To this day, I still cannot figure out how this little sucker got up onto the front of this Galapagos Coast Guard boat, which was anchored in the waters just off the coast of the island of Santa Cruz.
Every time I see this photo, I laugh, both because of the look on the sea lion’s face and the memory of my own befuddlement…
Santa Cruz was very different from the other islands in the Galapagos that we visited. Instead of volcanic rock or sand-strewn beaches, we headed into the grassy highlands to Rancho Primicias, a privately-owned farm that seemed like the ultimate retreat for Galapagos Tortoises. We learned a little bit about the different types of tortoises and their history of being exploited before getting a chance to see dozens up close. They seemed impossibly huge and ancient, totally reminding me of that character in The Neverending Story.
Visiting the Charles Darwin Research Station was an exciting and powerful experience, in part because it is the heart of Galapagos conservation efforts, and in part because I knew at the end of the tour we would get a chance to talk to the marine scientists who worked there about our “Mystery Fish.” To this date, the mystery of our discovery still has not been solved, but it was amazing to get to go behind the scenes, and to have the guy who wrote the reference guide on Galapagos fishes, Dr. Jack Grove, tell me the fish was something even he had never seen before.
I love, love, LOVE this logo. I bought a park ranger shirt with this on it, and a patch for my daughter to sew on her Girl Scout vest. For me, it’s emblematic of the remarkable appeal of Galapagos wildlife both on land and in the sea, and a potent symbol for their groundbreaking conservation efforts.
On the way back to meet our boat after a whirlwind shopping spree, we made a quick pit stop at the fisherman’s wharf, where the last boats of the day were coming in to unload their fresh catch. Note the pelicans crowding around, hoping for a few scraps to be thrown their way.
As soon as the fish were unloaded from the boats, this guy was there to filet them and wrap them in ice for shoppers to take home for their evening meal. This group of pelicans seemed very eager for their turn, and I found it hilarious to watch them nudging each other out of the way in hopes of being first in line for scraps that never seemed to come. Poor pelicans!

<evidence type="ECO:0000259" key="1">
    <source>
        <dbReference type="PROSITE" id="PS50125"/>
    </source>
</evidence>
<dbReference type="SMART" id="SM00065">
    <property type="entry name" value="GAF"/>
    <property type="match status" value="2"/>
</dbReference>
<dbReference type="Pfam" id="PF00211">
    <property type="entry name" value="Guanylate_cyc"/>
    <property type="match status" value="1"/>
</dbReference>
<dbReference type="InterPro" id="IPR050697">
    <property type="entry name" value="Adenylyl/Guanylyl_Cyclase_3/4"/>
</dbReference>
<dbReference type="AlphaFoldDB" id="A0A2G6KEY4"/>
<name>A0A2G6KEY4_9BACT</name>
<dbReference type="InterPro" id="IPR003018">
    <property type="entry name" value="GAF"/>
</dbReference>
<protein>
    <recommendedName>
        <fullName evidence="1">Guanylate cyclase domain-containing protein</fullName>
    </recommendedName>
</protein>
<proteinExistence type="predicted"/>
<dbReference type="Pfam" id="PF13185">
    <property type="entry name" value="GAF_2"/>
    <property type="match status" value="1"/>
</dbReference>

On the 6th day of our trip, I was exhausted after a serious bout of seasickness, so Mary handled the morning hike on Espanola Island all by her lonesome. As a result, I didn’t get to see these colorful Christmas iguanas, which were huddled en masse on a rare spot that wasn’t covered in boulders. “It was a rough hike,” Mary said when she came back. “It would be really easy to twist your ankle on all the rocks.” Given my sleep deprivation, I was glad I’d stayed in…
…and yet also a little sad because I missed the famed Blue Footed Booby mating dance. It’s been well-documented on this site how much I love boobys: As you can see here, one booby stamps their feet like some sort of slow-motion college step show, while the other arches its back and lifts its wings in a phenomenon known as sky-pointing. It’s really cool, and I think we may have some video of it to share with you in the near future.
“I thought he was cool,” says Mary. “I agree,” says me.
Fortunately, by that afternoon (after a morning nap) I felt much better. Next to snorkeling with sea lions, our visit to Espanola Island’s Gardner Bay was easily my favorite Galapagos Islands experience. Aside from the gorgeous scenery, there were literally hundreds of sea lions in this col0ny, which stretched as far as we could see. There were male, females, playful teenagers and tiny little babies wailing for their mamas. There are no words to describe my feelings, so AWESOME will just have to do.
Intermingled with the exuberant joy was also a tinge of sadness. On the edge of the Espanola beach we saw what was clearly a baby sea lion carcass being picked at by three Galapagos Hawks. Other babies cried as they roamed the beach in search of mothers who never responded, and we were reminded that nature is not always kind to the weak. Still, the hawks were clearly an important part of the Galapagos ecosystem, completing the circle of life.
If I had not experienced it for myself, I don’t know that I’d believe this shot was real. It was a perfect ending to our last full day in the Galapagos Islands.
On our final day we made our way back to the docks at San Cristobal Island, where we bade farewell to Ecoventura’s M/Y Eric for one last time (you can see it in the top right section of the photo). It was a strange feeling, being on land after a week at sea, and it took a little time to get used to the ground not moving beneath us. I can’t say I was sad to be back in a bed that didn’t move, but despite the seasickness I loved being out on the water, in my oceanic element.
We had a few hours to kill in San Cristobal before catching our short flight back to Quito, so Mary and I did some shopping and grabbed a bite to eat at an awesome sandwich shop just off the main square. This colorful mural caught my eye, and made me miss the Galapagos Islands before I’d even left them. It truly is a magical place, and exploring it with Ecoventura was a once-in-a-lifetime experience we will never forget.
On our way back to the bus that would take us to the airport, I found this cute little sea lion stuffed animal, which I knew my daughter would love. I knew it would be even more special for her to see her new friend next to a real sea lion pup, so I laid him down next to this sleepy guy and snapped a quick photo. She ultimately named it Cocoa, and now she sleeps with it every single night! I hope one day our trip will inspire her to go on similar adventures, and see the amazing wildlife of the Galapagos for herself… –by Bret Love & Mary Gabbett
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